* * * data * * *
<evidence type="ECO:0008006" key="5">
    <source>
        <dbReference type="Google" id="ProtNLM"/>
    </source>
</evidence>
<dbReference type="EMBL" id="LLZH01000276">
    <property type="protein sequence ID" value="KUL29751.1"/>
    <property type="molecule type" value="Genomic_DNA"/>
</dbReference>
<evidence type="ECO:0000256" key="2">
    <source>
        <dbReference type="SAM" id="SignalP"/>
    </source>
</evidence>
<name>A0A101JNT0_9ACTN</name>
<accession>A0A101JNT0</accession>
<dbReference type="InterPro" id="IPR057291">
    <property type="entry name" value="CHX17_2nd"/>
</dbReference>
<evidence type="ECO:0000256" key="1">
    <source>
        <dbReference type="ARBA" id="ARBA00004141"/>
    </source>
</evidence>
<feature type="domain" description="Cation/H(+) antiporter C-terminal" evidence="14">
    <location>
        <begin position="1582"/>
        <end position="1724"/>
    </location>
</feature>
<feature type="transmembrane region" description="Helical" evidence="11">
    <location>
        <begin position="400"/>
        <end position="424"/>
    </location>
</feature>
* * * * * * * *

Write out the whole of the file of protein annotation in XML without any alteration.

<evidence type="ECO:0008006" key="5">
    <source>
        <dbReference type="Google" id="ProtNLM"/>
    </source>
</evidence>
<dbReference type="EMBL" id="LLZH01000276">
    <property type="protein sequence ID" value="KUL29751.1"/>
    <property type="molecule type" value="Genomic_DNA"/>
</dbReference>
<evidence type="ECO:0000256" key="2">
    <source>
        <dbReference type="SAM" id="SignalP"/>
    </source>
</evidence>
<name>A0A101JNT0_9ACTN</name>
<accession>A0A101JNT0</accession>
<dbReference type="InterPro" id="IPR057291">
    <property type="entry name" value="CHX17_2nd"/>
</dbReference>
<evidence type="ECO:0000256" key="1">
    <source>
        <dbReference type="ARBA" id="ARBA00004141"/>
    </source>
</evidence>
<feature type="domain" description="Cation/H(+) antiporter C-terminal" evidence="14">
    <location>
        <begin position="1582"/>
        <end position="1724"/>
    </location>
</feature>
<feature type="transmembrane region" description="Helical" evidence="11">
    <location>
        <begin position="400"/>
        <end position="424"/>
    </location>
</feature>